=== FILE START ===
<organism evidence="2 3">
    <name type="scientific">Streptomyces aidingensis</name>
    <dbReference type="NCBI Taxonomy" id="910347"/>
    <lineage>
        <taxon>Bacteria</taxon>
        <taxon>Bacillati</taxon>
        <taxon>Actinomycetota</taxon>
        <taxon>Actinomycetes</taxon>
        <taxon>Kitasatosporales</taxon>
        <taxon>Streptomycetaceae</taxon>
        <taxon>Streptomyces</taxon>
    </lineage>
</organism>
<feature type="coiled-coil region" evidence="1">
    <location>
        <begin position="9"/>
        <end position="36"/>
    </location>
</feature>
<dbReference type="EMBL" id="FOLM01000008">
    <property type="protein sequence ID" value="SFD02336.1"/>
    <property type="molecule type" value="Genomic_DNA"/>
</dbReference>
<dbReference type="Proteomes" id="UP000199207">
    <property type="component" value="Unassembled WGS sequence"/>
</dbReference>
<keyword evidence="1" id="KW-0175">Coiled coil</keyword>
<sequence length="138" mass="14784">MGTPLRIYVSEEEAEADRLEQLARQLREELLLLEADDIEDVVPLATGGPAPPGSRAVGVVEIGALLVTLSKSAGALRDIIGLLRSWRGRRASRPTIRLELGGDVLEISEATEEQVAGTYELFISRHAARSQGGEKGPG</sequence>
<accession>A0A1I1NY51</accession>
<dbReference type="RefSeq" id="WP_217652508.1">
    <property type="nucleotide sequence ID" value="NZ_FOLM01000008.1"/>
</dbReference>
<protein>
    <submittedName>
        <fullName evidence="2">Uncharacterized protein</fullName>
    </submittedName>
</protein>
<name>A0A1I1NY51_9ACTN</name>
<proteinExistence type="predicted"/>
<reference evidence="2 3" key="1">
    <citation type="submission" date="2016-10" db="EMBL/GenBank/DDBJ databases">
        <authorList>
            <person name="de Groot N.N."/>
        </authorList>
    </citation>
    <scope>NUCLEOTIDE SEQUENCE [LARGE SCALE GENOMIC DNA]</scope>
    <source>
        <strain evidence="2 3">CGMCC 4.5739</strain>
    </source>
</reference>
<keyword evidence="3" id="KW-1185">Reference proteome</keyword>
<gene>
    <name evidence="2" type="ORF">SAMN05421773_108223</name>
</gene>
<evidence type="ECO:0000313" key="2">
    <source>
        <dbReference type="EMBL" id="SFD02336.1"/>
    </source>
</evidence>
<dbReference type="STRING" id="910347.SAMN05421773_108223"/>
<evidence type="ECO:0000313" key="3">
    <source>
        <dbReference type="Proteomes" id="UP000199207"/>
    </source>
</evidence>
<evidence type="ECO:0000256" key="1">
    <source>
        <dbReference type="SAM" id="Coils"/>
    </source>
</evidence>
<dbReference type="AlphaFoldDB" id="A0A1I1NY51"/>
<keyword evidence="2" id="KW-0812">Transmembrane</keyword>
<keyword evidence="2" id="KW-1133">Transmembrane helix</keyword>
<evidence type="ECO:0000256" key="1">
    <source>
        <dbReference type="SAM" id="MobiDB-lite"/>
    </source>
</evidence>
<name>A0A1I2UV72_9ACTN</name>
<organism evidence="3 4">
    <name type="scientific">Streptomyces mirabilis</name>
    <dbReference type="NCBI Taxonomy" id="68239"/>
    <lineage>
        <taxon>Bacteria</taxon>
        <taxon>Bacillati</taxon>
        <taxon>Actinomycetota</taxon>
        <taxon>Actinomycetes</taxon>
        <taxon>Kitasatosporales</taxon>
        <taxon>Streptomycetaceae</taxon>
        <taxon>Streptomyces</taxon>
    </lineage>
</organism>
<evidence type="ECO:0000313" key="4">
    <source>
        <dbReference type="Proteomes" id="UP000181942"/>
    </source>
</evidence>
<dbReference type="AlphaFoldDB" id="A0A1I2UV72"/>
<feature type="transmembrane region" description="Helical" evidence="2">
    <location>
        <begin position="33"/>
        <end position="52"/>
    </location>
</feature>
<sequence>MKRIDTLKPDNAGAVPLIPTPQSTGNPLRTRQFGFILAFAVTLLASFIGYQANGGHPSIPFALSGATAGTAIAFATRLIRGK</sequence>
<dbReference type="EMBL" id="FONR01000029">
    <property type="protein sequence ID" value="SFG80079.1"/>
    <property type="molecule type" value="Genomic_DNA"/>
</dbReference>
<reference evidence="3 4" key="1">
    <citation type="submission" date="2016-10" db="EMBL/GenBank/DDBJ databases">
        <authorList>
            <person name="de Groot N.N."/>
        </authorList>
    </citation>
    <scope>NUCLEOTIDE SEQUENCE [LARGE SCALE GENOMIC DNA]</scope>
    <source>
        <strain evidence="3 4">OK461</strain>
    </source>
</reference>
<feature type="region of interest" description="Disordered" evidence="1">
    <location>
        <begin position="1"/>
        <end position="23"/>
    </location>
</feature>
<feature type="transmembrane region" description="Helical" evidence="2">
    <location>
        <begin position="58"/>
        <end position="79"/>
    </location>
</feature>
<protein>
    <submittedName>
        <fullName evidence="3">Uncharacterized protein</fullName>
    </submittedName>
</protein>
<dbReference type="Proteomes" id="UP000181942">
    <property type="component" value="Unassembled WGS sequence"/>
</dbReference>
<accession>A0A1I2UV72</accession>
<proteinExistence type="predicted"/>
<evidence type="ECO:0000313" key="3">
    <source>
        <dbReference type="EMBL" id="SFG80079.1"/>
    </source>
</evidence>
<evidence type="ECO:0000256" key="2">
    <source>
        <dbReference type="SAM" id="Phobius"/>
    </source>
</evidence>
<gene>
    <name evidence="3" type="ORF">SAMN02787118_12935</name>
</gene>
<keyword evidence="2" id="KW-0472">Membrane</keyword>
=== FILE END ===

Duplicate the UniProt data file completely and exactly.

<organism evidence="2 3">
    <name type="scientific">Streptomyces aidingensis</name>
    <dbReference type="NCBI Taxonomy" id="910347"/>
    <lineage>
        <taxon>Bacteria</taxon>
        <taxon>Bacillati</taxon>
        <taxon>Actinomycetota</taxon>
        <taxon>Actinomycetes</taxon>
        <taxon>Kitasatosporales</taxon>
        <taxon>Streptomycetaceae</taxon>
        <taxon>Streptomyces</taxon>
    </lineage>
</organism>
<feature type="coiled-coil region" evidence="1">
    <location>
        <begin position="9"/>
        <end position="36"/>
    </location>
</feature>
<dbReference type="EMBL" id="FOLM01000008">
    <property type="protein sequence ID" value="SFD02336.1"/>
    <property type="molecule type" value="Genomic_DNA"/>
</dbReference>
<dbReference type="Proteomes" id="UP000199207">
    <property type="component" value="Unassembled WGS sequence"/>
</dbReference>
<keyword evidence="1" id="KW-0175">Coiled coil</keyword>
<sequence length="138" mass="14784">MGTPLRIYVSEEEAEADRLEQLARQLREELLLLEADDIEDVVPLATGGPAPPGSRAVGVVEIGALLVTLSKSAGALRDIIGLLRSWRGRRASRPTIRLELGGDVLEISEATEEQVAGTYELFISRHAARSQGGEKGPG</sequence>
<accession>A0A1I1NY51</accession>
<dbReference type="RefSeq" id="WP_217652508.1">
    <property type="nucleotide sequence ID" value="NZ_FOLM01000008.1"/>
</dbReference>
<protein>
    <submittedName>
        <fullName evidence="2">Uncharacterized protein</fullName>
    </submittedName>
</protein>
<name>A0A1I1NY51_9ACTN</name>
<proteinExistence type="predicted"/>
<reference evidence="2 3" key="1">
    <citation type="submission" date="2016-10" db="EMBL/GenBank/DDBJ databases">
        <authorList>
            <person name="de Groot N.N."/>
        </authorList>
    </citation>
    <scope>NUCLEOTIDE SEQUENCE [LARGE SCALE GENOMIC DNA]</scope>
    <source>
        <strain evidence="2 3">CGMCC 4.5739</strain>
    </source>
</reference>
<keyword evidence="3" id="KW-1185">Reference proteome</keyword>
<gene>
    <name evidence="2" type="ORF">SAMN05421773_108223</name>
</gene>
<evidence type="ECO:0000313" key="2">
    <source>
        <dbReference type="EMBL" id="SFD02336.1"/>
    </source>
</evidence>
<dbReference type="STRING" id="910347.SAMN05421773_108223"/>
<evidence type="ECO:0000313" key="3">
    <source>
        <dbReference type="Proteomes" id="UP000199207"/>
    </source>
</evidence>
<evidence type="ECO:0000256" key="1">
    <source>
        <dbReference type="SAM" id="Coils"/>
    </source>
</evidence>
<dbReference type="AlphaFoldDB" id="A0A1I1NY51"/>
<keyword evidence="2" id="KW-0812">Transmembrane</keyword>
<keyword evidence="2" id="KW-1133">Transmembrane helix</keyword>
<evidence type="ECO:0000256" key="1">
    <source>
        <dbReference type="SAM" id="MobiDB-lite"/>
    </source>
</evidence>
<name>A0A1I2UV72_9ACTN</name>
<organism evidence="3 4">
    <name type="scientific">Streptomyces mirabilis</name>
    <dbReference type="NCBI Taxonomy" id="68239"/>
    <lineage>
        <taxon>Bacteria</taxon>
        <taxon>Bacillati</taxon>
        <taxon>Actinomycetota</taxon>
        <taxon>Actinomycetes</taxon>
        <taxon>Kitasatosporales</taxon>
        <taxon>Streptomycetaceae</taxon>
        <taxon>Streptomyces</taxon>
    </lineage>
</organism>
<evidence type="ECO:0000313" key="4">
    <source>
        <dbReference type="Proteomes" id="UP000181942"/>
    </source>
</evidence>
<dbReference type="AlphaFoldDB" id="A0A1I2UV72"/>
<feature type="transmembrane region" description="Helical" evidence="2">
    <location>
        <begin position="33"/>
        <end position="52"/>
    </location>
</feature>
<sequence>MKRIDTLKPDNAGAVPLIPTPQSTGNPLRTRQFGFILAFAVTLLASFIGYQANGGHPSIPFALSGATAGTAIAFATRLIRGK</sequence>
<dbReference type="EMBL" id="FONR01000029">
    <property type="protein sequence ID" value="SFG80079.1"/>
    <property type="molecule type" value="Genomic_DNA"/>
</dbReference>
<reference evidence="3 4" key="1">
    <citation type="submission" date="2016-10" db="EMBL/GenBank/DDBJ databases">
        <authorList>
            <person name="de Groot N.N."/>
        </authorList>
    </citation>
    <scope>NUCLEOTIDE SEQUENCE [LARGE SCALE GENOMIC DNA]</scope>
    <source>
        <strain evidence="3 4">OK461</strain>
    </source>
</reference>
<feature type="region of interest" description="Disordered" evidence="1">
    <location>
        <begin position="1"/>
        <end position="23"/>
    </location>
</feature>
<feature type="transmembrane region" description="Helical" evidence="2">
    <location>
        <begin position="58"/>
        <end position="79"/>
    </location>
</feature>
<protein>
    <submittedName>
        <fullName evidence="3">Uncharacterized protein</fullName>
    </submittedName>
</protein>
<dbReference type="Proteomes" id="UP000181942">
    <property type="component" value="Unassembled WGS sequence"/>
</dbReference>
<accession>A0A1I2UV72</accession>
<proteinExistence type="predicted"/>
<evidence type="ECO:0000313" key="3">
    <source>
        <dbReference type="EMBL" id="SFG80079.1"/>
    </source>
</evidence>
<evidence type="ECO:0000256" key="2">
    <source>
        <dbReference type="SAM" id="Phobius"/>
    </source>
</evidence>
<gene>
    <name evidence="3" type="ORF">SAMN02787118_12935</name>
</gene>
<keyword evidence="2" id="KW-0472">Membrane</keyword>